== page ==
By Jelane A. Kennedy
In 2004 when we were in Cedar City, Utah we tried to drive to Bryce Canyon National Park but our VW Vanagon would not have it (too much snow and the engine overheated). A couple of days after that aborted trip, the engine blew in the VW so it was probably good thing we did not make it that far. So when we were again in Cedar City, Utah this time with our GTRV, we knew that we wanted to try again to make it to Bryce Canyon.
It was fall and the leaves were changing colors. The drive was pretty and the air had that special combination of warmth and crispness to it. At some point about halfway to Bryce we drove through a large grove of Aspen tree’s that encircled both sides of the road. The leaves had all changed to orange and it was like driving through flames as we were engulfed. The drive was a precursor to the red orange hoodoos and canyons we would experience at Bryce Canyon. This park was one of the smaller parks we visited, at just under 60 acres.
The campground was near the park visitor center, which gave us easy access to the shuttle. Luckily during our visit the shuttle bus system was still running so we took full advantage the first day to ride the length of the bus route, which gave us a great overview of the main section of the park where we would spend our time. We had wanted to take the shuttle out to Rainbow Point but we had no luck getting a spot. (Maybe at another time in the future it will be on our list). The trip out to Rainbow Point according to our book was a half-day, so we decided to enjoy our time in the main area, since we knew we would not have a full week in the park.
Our ideal campsite was usually near the restrooms, since we do not carry a toilet with us. At the campground this was a challenge since many of the bathhouses were being renovated. The terrain in the campground was also a bit of a challenge as Abbey does not have hydraulic jacks to level her out and we have not found leveling blocks that don’t hog lots of space. It can be tricky to find a spot that we aren’t lopsided, which can make sleeping and day-to-day living in Abbey awkward. With some hunting we found a workable campsite.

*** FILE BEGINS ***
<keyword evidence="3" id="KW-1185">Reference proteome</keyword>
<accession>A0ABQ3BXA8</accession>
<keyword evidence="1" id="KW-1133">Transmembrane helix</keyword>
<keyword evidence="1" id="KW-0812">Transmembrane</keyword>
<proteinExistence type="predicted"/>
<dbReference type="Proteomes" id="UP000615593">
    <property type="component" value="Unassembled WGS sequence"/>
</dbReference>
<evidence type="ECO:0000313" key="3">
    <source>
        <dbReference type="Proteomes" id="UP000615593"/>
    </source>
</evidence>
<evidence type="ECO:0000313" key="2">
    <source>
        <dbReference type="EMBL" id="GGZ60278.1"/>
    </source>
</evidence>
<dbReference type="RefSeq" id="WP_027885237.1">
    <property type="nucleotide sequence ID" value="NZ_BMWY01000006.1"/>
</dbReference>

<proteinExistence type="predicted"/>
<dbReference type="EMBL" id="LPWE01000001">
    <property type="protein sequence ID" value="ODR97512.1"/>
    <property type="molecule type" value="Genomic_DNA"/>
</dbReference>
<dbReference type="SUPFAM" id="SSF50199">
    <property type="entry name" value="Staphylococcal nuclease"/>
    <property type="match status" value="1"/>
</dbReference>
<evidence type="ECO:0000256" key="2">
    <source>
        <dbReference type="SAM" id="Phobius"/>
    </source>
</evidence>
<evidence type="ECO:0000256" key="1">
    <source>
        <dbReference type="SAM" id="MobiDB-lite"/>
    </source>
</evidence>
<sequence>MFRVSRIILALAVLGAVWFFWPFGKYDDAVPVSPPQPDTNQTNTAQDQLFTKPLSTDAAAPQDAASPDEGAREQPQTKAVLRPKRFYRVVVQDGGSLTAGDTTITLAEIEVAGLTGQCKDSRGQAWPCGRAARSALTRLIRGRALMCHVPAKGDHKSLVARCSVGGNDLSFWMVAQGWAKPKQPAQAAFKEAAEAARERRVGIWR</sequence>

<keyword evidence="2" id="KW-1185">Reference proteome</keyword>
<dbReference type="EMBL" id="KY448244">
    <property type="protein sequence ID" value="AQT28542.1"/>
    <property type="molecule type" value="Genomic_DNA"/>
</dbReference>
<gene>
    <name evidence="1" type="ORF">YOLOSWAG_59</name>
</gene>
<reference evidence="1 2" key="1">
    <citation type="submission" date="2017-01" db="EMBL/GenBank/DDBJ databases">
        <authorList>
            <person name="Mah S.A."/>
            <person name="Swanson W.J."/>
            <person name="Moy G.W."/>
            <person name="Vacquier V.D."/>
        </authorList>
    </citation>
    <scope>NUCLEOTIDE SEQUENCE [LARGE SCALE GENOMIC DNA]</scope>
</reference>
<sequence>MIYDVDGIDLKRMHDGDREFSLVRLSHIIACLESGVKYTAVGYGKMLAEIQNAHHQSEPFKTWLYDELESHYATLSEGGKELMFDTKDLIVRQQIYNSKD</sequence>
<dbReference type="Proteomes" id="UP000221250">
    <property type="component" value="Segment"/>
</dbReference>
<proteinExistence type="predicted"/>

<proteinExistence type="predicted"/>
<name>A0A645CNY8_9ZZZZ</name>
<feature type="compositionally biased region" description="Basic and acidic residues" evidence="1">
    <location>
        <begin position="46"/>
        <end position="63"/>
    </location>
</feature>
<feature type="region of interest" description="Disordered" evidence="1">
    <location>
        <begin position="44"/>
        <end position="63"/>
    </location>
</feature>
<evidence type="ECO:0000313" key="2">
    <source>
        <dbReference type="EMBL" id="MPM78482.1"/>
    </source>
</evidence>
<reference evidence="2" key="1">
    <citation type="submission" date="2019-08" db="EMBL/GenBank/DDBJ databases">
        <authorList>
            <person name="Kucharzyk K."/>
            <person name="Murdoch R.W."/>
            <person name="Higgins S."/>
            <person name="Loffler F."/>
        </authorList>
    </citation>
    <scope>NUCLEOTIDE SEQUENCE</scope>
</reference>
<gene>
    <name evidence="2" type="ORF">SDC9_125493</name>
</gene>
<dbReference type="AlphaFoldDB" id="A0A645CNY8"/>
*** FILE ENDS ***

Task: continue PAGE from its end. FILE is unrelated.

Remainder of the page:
One thing we liked about Bryce was that we could move pretty easily from the rim where you can look down into this forest of red orange hoodoos that make up the amphitheater of the canyon into the canyon itself and walk amongst the hoodoos and see them towering above you. Unlike when we visited the Grand Canyon where accessing the canyon floor was more difficult, Bryce’s terrain offers more options. One of the hikes we took a couple of times was along the rim trail from the lodge complex back to our campground. The view of the amphitheater was awesome.
The lodge complex included the lodge, a general store off to the side in a separate building with the showers and laundry for campers. There was also a small pizza shop in another little out building. One afternoon, when we need down time to do laundry (and because I was not feeling well), we also took showers and hung out on the porch of the lodge to write post cards. The lodge was the only hotel in the park. It was built in the 1920s with local stone and timber. It was one of the smaller lodges that we have visited in some of the western National Parks. A couple of times we took advantage of the pizza shop for dinner and walked back to our campsite, it was a nice evening event that broke up our usual camping fare.
We went to an interesting ranger talk where we learned about how the amphitheater below in the canyon was formed and we learned about the weather on the rim. We were warned about how quick and dramatic storms could be. The ranger shared with us to be alert for sudden afternoon storms and warned us to stay away from the rim during thunderstorms because of the lightening. She spoke with us about casualties, which had occurred in the park.
Hiking down into the canyon was amazing; we did two shorter hikes, Navajo Loop Trail and Queen’s Garden Trail. Walking down into the canyon required hiking down multiple switchbacks to the floor. We were then immersed in the orange glow of the canyon and loved exploring the rock formations that we were in, out and around. Looking up and seeing the amazing hoodoos and cliffs above us, took my breath away. Of course what comes down (lots of switchbacks) must go up and by the end of the day climbing out of the canyon was a bit strenuous, we were tired but a good tired.
There was so much to see, again another place we could have stayed for several more days. But it was time to move on. Each park is so awe-inspiring! I am constantly amazed and humbled by the beauty.
© Jelane A. Kennedy & Eileen A. McFerran